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U.N. Official: Yemen’s Humanitarian Crisis Could Be the Worst in 50 Years

The head of the U.N. Office for the Coordination of Humanitarian Affairs (OCHA) describes [1] the horrific conditions in Yemen:

People in war-torn Yemen are facing a situation that “looks like the Apocalypse”, the UN’s humanitarian chief has told Al Jazeera, warning that the country could become the worst humanitarian disaster in half a century [bold mine-DL].

The main causes of the catastrophe engulfing Yemen have not changed. Just as they have been since the spring of 2015, the Saudi-led war and blockade continue to devastate Yemen and starve its civilian population of essential goods. Conditions are much worse than they were a year ago, and they will continue to deteriorate if there are not immediate and drastic changes in allowing in commercial imports of food and medicine. For tens of thousands of Yemenis, it is already too late, but there are still millions who may still be preserved from senseless, preventable deaths from starvation and disease.

The coalition bombing campaign has wrecked infrastructure, deliberately and systematically targeted [2] sources of food production and distribution, repeatedly struck inhabited areas with blatant disregard for civilian life, and frequently hit medical facilities that struggle to cope with the spread of preventable diseases made worse by the effects of the coalition blockade. More than eight million are on the verge of famine, and over twenty million require some humanitarian assistance. Yemen’s humanitarian crisis has been the worst in the world for years, but there has been no commensurate international response to meet the needs of over twenty million people. This has been going on in plain view of the rest of the world for almost three years, but the governments in a position to do the most about it are the ones most responsible for causing it, and that includes ours.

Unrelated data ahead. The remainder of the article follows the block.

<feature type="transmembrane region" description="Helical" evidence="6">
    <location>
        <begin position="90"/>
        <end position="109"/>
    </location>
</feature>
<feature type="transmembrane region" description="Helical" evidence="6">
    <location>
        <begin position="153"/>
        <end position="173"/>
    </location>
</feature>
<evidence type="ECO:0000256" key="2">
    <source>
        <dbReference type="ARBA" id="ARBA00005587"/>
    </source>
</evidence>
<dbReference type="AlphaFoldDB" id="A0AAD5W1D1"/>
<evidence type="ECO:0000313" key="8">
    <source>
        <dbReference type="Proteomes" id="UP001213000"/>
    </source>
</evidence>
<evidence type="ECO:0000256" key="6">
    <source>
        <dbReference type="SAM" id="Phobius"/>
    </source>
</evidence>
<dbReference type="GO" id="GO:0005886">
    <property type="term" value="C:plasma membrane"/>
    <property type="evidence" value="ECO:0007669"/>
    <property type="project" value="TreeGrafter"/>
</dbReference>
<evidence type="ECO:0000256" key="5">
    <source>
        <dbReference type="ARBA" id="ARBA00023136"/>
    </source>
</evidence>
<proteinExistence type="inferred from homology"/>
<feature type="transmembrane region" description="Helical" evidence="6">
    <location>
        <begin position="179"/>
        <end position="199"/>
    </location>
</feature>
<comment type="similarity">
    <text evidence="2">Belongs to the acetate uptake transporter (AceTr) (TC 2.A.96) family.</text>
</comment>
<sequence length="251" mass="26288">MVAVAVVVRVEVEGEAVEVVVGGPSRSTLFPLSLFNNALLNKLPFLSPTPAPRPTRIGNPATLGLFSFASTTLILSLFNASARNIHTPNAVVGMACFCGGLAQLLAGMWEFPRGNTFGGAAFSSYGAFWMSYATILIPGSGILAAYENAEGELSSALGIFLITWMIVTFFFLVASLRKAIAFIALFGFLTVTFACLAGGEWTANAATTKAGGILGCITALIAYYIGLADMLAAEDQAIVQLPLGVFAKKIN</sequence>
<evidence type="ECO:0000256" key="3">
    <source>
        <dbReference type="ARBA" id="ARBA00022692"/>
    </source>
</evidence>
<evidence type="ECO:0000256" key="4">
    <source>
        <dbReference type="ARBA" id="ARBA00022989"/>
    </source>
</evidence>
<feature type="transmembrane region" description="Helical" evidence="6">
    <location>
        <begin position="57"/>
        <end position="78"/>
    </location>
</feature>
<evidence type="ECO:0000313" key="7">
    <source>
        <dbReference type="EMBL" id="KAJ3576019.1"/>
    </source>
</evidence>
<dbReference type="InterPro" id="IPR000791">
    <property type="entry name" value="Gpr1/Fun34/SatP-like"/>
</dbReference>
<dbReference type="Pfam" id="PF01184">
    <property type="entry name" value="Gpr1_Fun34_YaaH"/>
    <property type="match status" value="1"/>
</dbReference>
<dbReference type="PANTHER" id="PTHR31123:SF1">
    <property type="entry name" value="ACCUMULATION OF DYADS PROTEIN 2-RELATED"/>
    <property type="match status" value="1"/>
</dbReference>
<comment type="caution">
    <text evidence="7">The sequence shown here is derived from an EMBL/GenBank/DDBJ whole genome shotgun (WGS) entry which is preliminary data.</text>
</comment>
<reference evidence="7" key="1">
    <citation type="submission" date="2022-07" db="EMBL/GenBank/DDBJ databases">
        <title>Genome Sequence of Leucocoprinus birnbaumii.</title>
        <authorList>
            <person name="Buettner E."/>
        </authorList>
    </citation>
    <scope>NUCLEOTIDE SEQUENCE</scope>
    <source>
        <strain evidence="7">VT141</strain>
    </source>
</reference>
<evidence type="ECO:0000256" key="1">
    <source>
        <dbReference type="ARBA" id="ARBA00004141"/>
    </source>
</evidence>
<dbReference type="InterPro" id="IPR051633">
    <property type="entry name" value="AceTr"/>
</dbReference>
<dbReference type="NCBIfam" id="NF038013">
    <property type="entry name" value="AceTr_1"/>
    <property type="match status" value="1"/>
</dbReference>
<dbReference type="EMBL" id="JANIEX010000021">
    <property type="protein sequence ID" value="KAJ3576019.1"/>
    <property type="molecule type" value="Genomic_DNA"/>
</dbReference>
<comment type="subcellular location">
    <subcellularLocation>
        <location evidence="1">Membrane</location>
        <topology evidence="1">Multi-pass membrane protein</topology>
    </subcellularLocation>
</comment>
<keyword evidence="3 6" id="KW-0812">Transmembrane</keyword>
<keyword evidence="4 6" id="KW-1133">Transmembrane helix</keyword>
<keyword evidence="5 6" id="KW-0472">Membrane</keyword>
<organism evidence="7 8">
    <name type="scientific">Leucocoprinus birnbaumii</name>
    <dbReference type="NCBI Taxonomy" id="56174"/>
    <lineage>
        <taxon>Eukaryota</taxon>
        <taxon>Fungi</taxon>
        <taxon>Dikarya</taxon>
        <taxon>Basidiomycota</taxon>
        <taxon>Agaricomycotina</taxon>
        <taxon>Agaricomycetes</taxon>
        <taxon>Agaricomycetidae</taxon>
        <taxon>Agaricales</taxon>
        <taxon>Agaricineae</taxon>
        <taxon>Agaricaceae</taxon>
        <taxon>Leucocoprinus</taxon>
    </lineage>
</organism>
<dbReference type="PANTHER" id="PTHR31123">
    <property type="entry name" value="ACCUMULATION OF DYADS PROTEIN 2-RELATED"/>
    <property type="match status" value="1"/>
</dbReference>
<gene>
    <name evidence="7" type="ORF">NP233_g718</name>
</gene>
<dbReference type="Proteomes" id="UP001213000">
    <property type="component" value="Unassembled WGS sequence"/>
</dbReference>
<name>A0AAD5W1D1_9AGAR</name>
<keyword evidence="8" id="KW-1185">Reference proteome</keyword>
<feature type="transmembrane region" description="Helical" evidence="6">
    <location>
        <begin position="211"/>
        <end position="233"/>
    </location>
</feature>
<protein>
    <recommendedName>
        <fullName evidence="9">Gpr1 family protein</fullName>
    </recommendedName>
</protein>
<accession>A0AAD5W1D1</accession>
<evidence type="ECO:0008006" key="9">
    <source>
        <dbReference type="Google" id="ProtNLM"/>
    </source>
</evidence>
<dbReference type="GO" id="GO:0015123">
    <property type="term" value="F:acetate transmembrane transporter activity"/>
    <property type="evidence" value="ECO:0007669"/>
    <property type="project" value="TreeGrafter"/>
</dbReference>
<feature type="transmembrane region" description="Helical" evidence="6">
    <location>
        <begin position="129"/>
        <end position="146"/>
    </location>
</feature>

In addition to being caught up in an atrocious war, the civilian population of Yemen has had the misfortune of being kept mostly invisible to much of the world and their plight mostly ignored by the powerful states responsible for creating it. Occasionally, the governments responsible for creating the disaster have thrown a few crumbs to the people they starve and then hire publicists to boast about their generosity. The Saudis have done this recently with a public relations blitz [3] to make it seem as if they are helping Yemen’s people instead of slowly and purposefully killing them. No amount of spin can change the reality that the coalition refuses to do the things necessary to alleviate the massive suffering of millions of Yemenis:

But the plan rejects calls by the UN to lift an on-off blockade of Hodeidah port, a vital lifeline for civilians in the rebel-held north: it proposes reducing the overall flow of cargo into the city and stepping up imports into coalition-controlled areas.